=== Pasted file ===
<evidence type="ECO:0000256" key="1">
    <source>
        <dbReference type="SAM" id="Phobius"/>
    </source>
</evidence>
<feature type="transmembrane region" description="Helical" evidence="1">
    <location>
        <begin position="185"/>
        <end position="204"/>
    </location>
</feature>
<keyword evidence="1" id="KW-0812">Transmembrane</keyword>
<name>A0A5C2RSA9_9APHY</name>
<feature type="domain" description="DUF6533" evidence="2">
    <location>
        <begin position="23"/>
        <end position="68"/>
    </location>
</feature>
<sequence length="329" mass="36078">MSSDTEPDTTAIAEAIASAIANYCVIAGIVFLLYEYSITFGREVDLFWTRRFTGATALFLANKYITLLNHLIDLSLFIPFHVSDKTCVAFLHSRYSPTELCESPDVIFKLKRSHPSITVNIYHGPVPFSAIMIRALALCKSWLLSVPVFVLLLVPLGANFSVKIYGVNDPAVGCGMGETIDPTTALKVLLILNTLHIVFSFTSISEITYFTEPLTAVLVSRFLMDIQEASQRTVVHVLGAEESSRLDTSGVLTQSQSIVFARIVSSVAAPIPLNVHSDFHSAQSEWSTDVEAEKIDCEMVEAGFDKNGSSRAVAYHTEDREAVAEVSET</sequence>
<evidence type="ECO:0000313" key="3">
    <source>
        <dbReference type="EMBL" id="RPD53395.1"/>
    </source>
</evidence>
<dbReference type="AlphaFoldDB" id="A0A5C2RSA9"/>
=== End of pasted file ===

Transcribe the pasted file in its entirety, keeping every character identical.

<evidence type="ECO:0000256" key="1">
    <source>
        <dbReference type="SAM" id="Phobius"/>
    </source>
</evidence>
<feature type="transmembrane region" description="Helical" evidence="1">
    <location>
        <begin position="185"/>
        <end position="204"/>
    </location>
</feature>
<keyword evidence="1" id="KW-0812">Transmembrane</keyword>
<name>A0A5C2RSA9_9APHY</name>
<feature type="domain" description="DUF6533" evidence="2">
    <location>
        <begin position="23"/>
        <end position="68"/>
    </location>
</feature>
<sequence length="329" mass="36078">MSSDTEPDTTAIAEAIASAIANYCVIAGIVFLLYEYSITFGREVDLFWTRRFTGATALFLANKYITLLNHLIDLSLFIPFHVSDKTCVAFLHSRYSPTELCESPDVIFKLKRSHPSITVNIYHGPVPFSAIMIRALALCKSWLLSVPVFVLLLVPLGANFSVKIYGVNDPAVGCGMGETIDPTTALKVLLILNTLHIVFSFTSISEITYFTEPLTAVLVSRFLMDIQEASQRTVVHVLGAEESSRLDTSGVLTQSQSIVFARIVSSVAAPIPLNVHSDFHSAQSEWSTDVEAEKIDCEMVEAGFDKNGSSRAVAYHTEDREAVAEVSET</sequence>
<evidence type="ECO:0000313" key="3">
    <source>
        <dbReference type="EMBL" id="RPD53395.1"/>
    </source>
</evidence>
<dbReference type="AlphaFoldDB" id="A0A5C2RSA9"/>